CCM protein products interact with each other and other cellular machinery responsible for a range of functions including cell-cell communication and angiogenesis. The most critical dysfunction found in CCM mutants is endothelial junction permeability, an effect mediated by Notch1 and Rho kinase activity.[8] This correlates with the characteristic histopathological appearance of CCM which lacks mature vessel wall architecture and mature blood-brain-barrier.[9] CCMs are distinguished from other cerebral vascular malformations by the absence of direct arteriovenous communication and lack of intervening brain parenchyma.

Epidemiology
CCMs are the second most common incidental vascular finding – after aneurysms – on brain magnetic resonance imaging (MRI), with a prevalence of 1 in 625 neurologically asymptomatic people.[10][11][12][13] Clinical presentation is bimodal with a significant number of cases detected in both adolescents and middle-aged adults. There is no discernible sex difference in prevalence; however, there is conflicting research as to whether prognosis is different among men and women.[14] Familial CCM is notably prevalent among persons of northern Mexican ancestry, an effect that has been traced to a common founder mutation.[1] The incidence of incidentally detected CCM has increased substantially due to the widespread use of magnetic resonance imaging (MRI).[15] The majority (approximately 75%) of CCMs are found in the supratentorial compartment in predictable proportion to the volume of neural tissue present.[16]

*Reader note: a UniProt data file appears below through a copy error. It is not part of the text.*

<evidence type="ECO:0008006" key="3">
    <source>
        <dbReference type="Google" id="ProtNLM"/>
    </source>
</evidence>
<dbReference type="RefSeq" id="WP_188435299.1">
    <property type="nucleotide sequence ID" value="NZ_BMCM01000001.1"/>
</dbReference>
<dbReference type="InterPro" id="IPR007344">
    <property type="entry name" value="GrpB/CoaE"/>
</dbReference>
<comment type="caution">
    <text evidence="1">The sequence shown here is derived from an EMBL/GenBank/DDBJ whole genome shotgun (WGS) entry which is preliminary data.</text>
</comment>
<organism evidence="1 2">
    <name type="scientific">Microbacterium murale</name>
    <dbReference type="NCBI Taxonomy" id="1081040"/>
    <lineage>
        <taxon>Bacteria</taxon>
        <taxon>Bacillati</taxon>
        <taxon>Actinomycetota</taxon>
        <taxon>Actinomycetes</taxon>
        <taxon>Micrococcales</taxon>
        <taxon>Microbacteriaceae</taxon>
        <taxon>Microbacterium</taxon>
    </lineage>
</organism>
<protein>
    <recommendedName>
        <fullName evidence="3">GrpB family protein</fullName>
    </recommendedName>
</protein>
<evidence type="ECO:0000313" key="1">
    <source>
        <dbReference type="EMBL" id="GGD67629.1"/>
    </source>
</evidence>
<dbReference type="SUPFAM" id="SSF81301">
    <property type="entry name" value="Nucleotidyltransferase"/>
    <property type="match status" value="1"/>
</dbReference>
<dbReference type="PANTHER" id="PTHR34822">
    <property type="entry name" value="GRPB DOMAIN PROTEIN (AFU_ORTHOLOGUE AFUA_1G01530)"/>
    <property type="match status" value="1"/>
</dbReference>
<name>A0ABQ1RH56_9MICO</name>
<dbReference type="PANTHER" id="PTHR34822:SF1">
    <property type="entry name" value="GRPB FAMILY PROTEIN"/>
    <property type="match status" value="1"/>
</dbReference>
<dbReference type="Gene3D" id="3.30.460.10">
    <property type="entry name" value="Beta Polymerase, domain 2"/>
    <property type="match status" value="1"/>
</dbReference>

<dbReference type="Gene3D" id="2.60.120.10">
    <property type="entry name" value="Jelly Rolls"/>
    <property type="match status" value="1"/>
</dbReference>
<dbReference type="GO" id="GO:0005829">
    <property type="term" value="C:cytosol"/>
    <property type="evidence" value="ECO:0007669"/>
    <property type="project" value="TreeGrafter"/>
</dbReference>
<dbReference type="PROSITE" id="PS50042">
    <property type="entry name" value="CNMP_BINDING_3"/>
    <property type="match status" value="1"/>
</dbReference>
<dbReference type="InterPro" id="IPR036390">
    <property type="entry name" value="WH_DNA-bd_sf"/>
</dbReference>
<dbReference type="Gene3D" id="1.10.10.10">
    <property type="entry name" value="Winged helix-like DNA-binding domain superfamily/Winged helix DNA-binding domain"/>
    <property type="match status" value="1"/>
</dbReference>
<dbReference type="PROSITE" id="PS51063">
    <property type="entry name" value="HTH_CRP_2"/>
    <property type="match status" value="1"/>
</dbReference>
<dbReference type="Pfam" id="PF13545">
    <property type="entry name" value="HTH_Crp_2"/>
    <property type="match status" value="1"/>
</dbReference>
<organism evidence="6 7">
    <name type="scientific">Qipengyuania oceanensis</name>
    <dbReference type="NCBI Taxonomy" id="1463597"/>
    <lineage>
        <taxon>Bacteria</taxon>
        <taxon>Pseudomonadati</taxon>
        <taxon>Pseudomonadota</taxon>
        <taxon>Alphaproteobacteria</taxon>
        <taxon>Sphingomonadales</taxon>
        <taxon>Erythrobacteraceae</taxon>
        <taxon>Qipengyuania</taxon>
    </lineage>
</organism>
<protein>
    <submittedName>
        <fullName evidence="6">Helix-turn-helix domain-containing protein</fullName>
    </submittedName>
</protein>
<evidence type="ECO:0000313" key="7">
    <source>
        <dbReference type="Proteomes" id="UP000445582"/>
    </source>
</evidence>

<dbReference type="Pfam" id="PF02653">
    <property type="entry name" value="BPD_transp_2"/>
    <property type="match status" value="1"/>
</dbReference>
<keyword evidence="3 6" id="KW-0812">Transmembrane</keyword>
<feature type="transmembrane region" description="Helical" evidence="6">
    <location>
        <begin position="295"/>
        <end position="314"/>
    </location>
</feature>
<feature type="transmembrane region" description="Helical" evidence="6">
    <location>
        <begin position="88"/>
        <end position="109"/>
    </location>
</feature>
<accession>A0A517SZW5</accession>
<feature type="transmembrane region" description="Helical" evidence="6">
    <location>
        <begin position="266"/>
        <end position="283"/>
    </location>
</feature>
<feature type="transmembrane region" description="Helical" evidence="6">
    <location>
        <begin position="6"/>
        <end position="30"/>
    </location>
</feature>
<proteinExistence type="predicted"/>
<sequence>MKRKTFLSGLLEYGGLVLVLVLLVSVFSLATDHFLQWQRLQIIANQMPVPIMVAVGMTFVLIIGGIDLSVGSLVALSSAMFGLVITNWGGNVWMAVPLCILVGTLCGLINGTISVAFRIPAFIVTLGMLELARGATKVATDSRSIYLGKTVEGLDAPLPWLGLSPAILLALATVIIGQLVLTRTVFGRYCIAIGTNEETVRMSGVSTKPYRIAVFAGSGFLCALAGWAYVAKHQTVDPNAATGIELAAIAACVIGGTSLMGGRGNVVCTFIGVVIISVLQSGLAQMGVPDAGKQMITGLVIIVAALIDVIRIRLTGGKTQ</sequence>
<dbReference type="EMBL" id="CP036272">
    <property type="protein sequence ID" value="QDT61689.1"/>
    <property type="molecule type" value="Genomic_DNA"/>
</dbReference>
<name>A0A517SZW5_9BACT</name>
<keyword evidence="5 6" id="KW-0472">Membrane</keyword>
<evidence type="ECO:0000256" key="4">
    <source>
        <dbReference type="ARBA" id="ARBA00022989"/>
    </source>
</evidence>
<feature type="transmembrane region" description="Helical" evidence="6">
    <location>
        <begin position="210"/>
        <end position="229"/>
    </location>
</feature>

Pathophysiology
The propensity for intra-lesional and extra-lesional hemorrhage is the chief mechanism underlying the clinical manifestations of CCM. Sluggish blood flow through dysplastic channels results in recurrent thrombosis, calcification, and deposition of hemosiderin along the margins of the lesion. Hemorrhage into adjacent brain parenchyma can produce focal neurologic deficits (FND), seizure, or a headache prompting the patient to present for evaluation. Clinical and lifestyle risk factors for a first symptomatic episode of CCM hemorrhage are unknown, but risk factors for re-hemorrhage are well-studied.[2] The pathogenesis of CCM-related epilepsy has been attributed to peri-lesional reactive gliosis due to clinically silent micro-hemorrhages which alters conduction adjacent white matter pathways. The observation that seizure-free outcomes are improved when the entire lesion, including the surrounding hemosiderin rim, is resected, supports this.[17]

rewference link :https://www.ncbi.nlm.nih.gov/books/NBK538144/


More information: Daniel A. Snellings et al, Developmental venous anomalies are a genetic primer for cerebral cavernous malformations, Nature Cardiovascular Research (2022). DOI: 10.1038/s44161-022-00035-7